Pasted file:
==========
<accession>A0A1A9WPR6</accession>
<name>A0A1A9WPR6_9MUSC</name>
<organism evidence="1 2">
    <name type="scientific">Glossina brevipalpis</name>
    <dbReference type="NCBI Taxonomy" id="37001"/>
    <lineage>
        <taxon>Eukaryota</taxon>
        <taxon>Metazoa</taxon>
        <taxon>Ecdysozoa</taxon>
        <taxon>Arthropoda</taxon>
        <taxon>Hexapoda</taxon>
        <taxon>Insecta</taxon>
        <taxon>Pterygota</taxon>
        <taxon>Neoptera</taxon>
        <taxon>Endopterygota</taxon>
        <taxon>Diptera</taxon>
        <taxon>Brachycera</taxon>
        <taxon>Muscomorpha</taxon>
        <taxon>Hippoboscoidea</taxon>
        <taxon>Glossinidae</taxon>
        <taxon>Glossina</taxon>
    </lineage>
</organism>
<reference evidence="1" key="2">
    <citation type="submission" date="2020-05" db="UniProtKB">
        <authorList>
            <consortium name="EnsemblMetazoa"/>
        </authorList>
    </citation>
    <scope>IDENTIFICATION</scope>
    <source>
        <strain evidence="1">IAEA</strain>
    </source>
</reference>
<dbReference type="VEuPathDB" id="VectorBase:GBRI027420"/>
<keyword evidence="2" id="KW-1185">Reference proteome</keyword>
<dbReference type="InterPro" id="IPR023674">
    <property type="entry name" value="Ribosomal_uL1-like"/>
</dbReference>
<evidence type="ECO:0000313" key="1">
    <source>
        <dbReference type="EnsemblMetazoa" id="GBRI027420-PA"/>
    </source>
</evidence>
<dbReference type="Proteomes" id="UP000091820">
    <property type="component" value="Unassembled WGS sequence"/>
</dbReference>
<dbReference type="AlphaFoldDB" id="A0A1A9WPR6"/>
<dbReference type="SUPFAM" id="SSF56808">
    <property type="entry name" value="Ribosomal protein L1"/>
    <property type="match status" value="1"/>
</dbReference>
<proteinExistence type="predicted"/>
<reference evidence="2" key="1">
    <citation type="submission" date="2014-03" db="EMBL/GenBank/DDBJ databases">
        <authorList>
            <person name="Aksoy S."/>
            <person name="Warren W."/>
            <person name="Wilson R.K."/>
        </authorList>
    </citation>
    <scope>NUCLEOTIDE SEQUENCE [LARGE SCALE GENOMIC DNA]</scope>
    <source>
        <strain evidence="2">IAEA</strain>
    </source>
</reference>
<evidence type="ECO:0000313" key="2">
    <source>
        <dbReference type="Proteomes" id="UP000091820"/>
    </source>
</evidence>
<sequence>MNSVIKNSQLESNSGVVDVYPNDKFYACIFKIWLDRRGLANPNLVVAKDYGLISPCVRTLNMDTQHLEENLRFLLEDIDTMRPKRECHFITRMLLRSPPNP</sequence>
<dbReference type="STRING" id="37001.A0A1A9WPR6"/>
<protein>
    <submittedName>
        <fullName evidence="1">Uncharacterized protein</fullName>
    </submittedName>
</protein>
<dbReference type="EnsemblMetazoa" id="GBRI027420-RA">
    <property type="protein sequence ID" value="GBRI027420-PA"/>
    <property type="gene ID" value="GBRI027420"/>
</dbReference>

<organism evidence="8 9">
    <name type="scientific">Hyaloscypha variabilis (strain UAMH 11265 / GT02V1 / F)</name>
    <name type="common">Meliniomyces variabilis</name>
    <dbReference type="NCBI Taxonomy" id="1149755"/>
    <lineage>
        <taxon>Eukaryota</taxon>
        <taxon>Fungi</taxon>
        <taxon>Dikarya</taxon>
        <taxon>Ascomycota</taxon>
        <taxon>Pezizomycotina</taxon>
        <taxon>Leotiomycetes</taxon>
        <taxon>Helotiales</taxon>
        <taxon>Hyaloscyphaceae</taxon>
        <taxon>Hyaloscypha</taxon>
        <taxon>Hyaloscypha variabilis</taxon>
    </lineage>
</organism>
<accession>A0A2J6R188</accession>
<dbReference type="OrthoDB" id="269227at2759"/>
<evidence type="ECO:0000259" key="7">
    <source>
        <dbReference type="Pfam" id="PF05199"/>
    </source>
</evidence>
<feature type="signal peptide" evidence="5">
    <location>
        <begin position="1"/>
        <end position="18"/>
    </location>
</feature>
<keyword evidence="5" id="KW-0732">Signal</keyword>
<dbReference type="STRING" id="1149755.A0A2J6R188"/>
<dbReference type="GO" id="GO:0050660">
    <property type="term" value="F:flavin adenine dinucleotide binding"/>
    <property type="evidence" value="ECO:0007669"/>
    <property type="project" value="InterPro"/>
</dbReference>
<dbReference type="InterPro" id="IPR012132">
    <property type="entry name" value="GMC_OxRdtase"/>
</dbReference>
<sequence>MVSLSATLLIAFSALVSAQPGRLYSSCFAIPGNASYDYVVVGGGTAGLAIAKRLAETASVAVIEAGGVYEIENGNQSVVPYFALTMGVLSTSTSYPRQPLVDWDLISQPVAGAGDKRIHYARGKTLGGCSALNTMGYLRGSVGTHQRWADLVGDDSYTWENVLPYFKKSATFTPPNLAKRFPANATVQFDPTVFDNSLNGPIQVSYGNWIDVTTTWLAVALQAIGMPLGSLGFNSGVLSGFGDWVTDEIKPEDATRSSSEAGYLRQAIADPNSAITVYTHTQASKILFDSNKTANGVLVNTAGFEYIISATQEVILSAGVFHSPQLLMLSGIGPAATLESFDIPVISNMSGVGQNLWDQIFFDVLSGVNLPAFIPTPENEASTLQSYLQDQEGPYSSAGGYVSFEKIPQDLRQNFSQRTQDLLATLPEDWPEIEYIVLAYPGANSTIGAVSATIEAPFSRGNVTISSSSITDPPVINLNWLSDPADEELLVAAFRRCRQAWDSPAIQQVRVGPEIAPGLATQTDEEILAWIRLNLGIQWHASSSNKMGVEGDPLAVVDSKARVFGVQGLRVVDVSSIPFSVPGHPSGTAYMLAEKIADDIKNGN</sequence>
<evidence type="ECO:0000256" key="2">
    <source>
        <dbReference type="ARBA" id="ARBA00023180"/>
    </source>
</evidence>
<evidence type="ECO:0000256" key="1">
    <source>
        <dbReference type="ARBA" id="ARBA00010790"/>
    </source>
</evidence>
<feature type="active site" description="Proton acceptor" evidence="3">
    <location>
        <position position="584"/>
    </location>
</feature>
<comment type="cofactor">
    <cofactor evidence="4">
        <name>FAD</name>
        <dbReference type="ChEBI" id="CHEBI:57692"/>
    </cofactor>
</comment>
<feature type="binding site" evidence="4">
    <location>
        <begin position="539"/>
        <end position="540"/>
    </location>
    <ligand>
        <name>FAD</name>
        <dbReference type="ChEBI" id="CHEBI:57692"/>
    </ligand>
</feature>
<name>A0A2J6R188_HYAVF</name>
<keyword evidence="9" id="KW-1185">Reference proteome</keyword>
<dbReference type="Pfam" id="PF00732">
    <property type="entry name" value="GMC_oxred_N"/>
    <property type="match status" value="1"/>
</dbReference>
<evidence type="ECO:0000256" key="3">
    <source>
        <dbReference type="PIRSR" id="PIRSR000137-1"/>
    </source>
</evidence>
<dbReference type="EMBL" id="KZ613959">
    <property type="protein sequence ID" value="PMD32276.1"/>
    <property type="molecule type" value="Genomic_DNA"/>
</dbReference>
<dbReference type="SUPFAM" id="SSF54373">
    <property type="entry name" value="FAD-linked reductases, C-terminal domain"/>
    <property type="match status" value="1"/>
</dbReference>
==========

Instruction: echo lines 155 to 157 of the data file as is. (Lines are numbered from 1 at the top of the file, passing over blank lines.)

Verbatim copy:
<name>A0A2J6R188_HYAVF</name>
<keyword evidence="9" id="KW-1185">Reference proteome</keyword>
<dbReference type="Pfam" id="PF00732">